The question ‘where were you’ has become a catchphrase used by Gambians to point out that someone was not talking or active in politics during the past twenty-two years. Thus, it is being used to insinuate that if one was not heard when Yahya Jammeh was here, one should not question anything the current government is doing.
With the president joining the fray by questioning where Dr Ismaela Ceesay was during the past regime, it has taken a new meaning as it has the potential of depriving certain citizens the right to hold their government to account.
The truth is that, during the past regime, Gambians were deprived of the right to air their opinions or speak their minds on issues concerning them. There was a gag on the media and on freedom of expression. Thus, Gambians came together to fight it and ensure that they change the government and (re)claim their nation.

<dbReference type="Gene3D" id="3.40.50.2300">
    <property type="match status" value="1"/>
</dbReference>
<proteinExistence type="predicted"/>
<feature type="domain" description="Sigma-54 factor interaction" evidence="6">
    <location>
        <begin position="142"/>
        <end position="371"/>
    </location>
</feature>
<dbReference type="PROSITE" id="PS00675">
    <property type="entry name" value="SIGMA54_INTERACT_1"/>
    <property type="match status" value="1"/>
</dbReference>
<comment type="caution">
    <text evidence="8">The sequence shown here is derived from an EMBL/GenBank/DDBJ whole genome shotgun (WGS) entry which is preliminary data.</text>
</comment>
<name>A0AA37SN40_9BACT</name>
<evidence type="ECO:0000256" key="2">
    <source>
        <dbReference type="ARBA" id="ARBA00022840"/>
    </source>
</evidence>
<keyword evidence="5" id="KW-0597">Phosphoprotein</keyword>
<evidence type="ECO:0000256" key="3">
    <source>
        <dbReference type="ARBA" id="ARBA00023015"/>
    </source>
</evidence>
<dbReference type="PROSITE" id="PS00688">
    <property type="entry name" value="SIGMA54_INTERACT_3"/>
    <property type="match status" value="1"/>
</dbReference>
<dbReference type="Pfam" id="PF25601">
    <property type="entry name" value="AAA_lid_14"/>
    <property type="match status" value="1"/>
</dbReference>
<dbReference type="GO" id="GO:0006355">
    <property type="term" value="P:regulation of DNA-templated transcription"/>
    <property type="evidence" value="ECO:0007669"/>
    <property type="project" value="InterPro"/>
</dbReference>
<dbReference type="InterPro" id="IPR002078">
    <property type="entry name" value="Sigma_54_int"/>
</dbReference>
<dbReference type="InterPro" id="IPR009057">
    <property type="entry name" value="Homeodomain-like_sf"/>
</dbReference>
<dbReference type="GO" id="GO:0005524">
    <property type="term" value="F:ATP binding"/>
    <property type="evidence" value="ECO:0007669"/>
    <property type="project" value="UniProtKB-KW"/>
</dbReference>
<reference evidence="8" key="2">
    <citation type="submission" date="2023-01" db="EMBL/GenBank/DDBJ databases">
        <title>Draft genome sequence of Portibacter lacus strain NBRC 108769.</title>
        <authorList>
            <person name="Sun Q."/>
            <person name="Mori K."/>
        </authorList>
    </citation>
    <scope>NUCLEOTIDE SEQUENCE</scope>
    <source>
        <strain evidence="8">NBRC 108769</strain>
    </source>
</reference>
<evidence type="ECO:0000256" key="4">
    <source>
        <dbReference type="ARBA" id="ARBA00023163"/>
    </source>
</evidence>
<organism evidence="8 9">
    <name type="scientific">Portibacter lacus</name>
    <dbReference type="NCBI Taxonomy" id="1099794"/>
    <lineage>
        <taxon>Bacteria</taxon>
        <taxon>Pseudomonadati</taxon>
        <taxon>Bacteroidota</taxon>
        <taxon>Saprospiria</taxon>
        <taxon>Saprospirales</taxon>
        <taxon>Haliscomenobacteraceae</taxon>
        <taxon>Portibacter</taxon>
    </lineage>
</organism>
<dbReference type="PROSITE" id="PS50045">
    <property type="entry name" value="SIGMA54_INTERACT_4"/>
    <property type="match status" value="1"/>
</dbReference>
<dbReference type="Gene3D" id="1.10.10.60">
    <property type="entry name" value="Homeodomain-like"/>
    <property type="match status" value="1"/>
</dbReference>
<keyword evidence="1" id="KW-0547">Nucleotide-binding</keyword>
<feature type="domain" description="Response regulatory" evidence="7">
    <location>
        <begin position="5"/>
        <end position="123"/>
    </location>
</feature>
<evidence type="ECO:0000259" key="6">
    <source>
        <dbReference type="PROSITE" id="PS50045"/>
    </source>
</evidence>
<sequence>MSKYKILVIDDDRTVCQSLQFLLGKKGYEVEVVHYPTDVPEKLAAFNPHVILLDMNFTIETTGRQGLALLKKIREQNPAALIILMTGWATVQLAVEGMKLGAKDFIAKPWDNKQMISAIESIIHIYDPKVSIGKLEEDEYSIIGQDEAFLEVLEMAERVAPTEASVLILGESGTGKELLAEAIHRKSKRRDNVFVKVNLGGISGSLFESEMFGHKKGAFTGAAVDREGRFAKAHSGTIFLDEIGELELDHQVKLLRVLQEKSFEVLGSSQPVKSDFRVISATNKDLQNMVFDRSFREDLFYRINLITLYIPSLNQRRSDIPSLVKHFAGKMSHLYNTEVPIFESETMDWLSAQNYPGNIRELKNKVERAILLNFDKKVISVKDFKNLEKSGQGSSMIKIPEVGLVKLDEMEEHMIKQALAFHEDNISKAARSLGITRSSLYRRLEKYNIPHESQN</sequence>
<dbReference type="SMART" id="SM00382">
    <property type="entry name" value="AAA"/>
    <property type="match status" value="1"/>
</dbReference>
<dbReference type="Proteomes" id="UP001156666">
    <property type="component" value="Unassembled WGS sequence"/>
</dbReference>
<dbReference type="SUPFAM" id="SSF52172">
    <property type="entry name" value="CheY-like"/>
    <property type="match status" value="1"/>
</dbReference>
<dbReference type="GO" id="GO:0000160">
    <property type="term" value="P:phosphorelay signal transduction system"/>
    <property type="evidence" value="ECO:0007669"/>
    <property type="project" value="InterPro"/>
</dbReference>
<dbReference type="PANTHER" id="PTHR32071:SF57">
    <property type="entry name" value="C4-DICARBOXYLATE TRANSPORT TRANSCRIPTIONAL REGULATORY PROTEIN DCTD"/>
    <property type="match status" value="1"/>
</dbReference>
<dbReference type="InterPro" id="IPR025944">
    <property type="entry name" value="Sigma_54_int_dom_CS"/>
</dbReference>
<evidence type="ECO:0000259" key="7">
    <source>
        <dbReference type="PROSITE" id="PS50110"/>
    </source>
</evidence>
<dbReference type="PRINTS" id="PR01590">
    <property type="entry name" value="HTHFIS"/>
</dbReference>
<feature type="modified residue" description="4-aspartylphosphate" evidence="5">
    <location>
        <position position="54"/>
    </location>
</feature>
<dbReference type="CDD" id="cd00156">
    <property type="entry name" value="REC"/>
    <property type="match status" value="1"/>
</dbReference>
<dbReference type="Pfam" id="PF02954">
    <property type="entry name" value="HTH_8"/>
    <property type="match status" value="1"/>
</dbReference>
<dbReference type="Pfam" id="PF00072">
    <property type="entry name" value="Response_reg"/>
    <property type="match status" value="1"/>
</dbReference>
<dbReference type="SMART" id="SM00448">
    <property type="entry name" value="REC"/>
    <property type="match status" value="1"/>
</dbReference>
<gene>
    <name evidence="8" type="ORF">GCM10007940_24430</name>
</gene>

Democracy is participatory, and all citizen have – should have – the right and the space to question their elected officials. Citizens have to exercise this right in order to make sure that their leaders do not commit any abuses or that they do not omit anything that they are supposed to do.
It will therefore be prudent and progressive if people stopped asking each other where they were and ask instead: What are you doing for the nation? This is more relevant as we cannot be stuck in the past when the world is moving forward